Colgate Students Join Fight Against AIDS



Stephanie Tanguay

In response to staggering AIDs statistics, sophomores Kara Cooperrider, Matt Inbusch and Casey Emmett have established a chapter of the Student Global AIDS Campaign on campus, offering Colgate students a means to become actively involved in the fight against AIDS.

The Student Global AIDS Campaign (SGAC) is a national movement with more than 75 chapters at high schools, colleges and universities across the United States. SGAC is a nationwide student effort to end HIV and AIDS in the U.S. and around the world through education, informed advocacy, media work and direct action.

Cooperrider, Inbusch and Emmett recognized that many Colgate students are affected by the devastation AIDS is wreaking globally.

“It is becoming clearer and clearer that HIV/AIDS is THE crisis of today’s world,” Inbusch said. “We felt that we needed to do something at Colgate to help fight it. It is important that Colgate students get involved because, with the resources available to us here, we have a unique opportunity to make some real changes.”

With only three meetings held so far, SGAC has already actively started its fight against AIDS. Letters have been sent to Senator Hilary Rodham Clinton asking for her continued support of victims of the AIDS crisis. Members have also written AIDS statistics in chalk along campus paths to increase awareness and stress the immediacy of the action that needs to be taken.

Last week SGAC had a COOP table letter-writing campaign to get as many letters into Senate Majority Leader Bill Frist’s office as possible, urging him to support the U.S.’s proposed $840 million for the Global Fund this year.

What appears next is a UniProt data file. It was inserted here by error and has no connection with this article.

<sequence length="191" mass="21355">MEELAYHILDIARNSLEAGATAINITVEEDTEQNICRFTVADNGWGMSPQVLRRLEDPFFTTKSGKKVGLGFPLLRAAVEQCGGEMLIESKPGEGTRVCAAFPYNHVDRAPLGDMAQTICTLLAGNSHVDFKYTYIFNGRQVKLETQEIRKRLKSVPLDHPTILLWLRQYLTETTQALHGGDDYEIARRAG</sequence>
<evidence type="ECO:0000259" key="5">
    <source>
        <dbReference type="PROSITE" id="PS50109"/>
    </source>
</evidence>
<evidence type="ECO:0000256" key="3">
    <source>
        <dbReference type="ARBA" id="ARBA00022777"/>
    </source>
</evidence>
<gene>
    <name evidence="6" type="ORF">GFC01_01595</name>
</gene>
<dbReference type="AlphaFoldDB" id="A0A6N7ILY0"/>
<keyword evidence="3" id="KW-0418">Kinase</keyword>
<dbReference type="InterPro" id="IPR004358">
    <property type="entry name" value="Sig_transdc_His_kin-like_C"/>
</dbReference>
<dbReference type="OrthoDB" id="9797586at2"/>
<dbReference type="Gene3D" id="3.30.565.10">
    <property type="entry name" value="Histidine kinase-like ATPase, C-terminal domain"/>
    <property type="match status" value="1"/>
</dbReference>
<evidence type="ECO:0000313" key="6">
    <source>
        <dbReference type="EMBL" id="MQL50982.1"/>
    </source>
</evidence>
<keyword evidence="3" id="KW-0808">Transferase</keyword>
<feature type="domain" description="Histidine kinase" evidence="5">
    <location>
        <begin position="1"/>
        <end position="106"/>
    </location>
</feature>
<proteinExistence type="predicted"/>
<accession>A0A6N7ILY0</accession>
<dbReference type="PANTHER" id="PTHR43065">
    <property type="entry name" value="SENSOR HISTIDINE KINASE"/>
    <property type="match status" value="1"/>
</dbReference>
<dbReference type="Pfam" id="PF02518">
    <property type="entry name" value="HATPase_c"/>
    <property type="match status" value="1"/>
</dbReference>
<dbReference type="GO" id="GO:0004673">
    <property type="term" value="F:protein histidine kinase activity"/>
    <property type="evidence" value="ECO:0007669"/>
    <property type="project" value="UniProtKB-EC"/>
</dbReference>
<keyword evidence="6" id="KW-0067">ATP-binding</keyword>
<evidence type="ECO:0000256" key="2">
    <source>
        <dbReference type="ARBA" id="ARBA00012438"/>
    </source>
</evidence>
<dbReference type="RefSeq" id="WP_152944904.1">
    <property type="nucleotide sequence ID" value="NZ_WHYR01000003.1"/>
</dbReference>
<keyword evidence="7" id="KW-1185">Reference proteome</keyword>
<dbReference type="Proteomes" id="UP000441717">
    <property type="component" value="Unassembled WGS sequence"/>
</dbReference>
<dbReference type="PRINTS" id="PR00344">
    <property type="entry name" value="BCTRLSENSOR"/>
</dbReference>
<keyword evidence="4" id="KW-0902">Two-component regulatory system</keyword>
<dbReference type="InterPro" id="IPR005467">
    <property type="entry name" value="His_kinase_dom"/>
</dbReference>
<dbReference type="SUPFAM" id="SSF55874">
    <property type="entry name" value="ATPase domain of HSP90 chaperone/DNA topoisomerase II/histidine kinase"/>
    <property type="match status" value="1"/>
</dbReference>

The Global Fund is a partnership formed by governments of the developed and developing world that provide grants to service those suffering from AIDS, tuberculosis and malaria. Such an amount of money could service many people suffering from AIDS around the world.

The campaign resulted in 200 letters. So many letters were signed that the SGAC could not send the letters directly to Frist and ended up sending them to the SGAC headquarters to be forwarded. Currently, the Colgate chapter is working to write the story of the success of the letter-writing campaign to send to other SGAC chapters.

Cooperrider, Inbusch and Emmett are committed to fighting AIDS and are enthusiastic as to what the Colgate chapter of SGAC can accomplish.

“I hope SGAC can achieve a lot of things,” Emmett said, “and I’m very serious about that. I think that the Colgate chapter, in particular, can tap a lot of resources and actually save a lot of lives. I honestly won’t be satisfied until that happens.”

In their last meeting, members brainstormed projects to tackle next. Some ideas are to create more awareness events around campus, a fundraising-geared formal, possibly in conjunction with World AIDS Day on December 1, and an event or series of events to further perpetuate the enthusiasm SGAC has created during the letter-writing campaign.

“All we specifically ask of our members is their time and genuine attempt to think outside the box,” Emmett said. “I think collectively we’re all aware of what’s going on in the world, but it’s just a matter of bringing this brainpower and enthusiasm together to really affect the world outside.”

SGAC meetings are held at 8:00 on Tuesdays in the COOP conference room.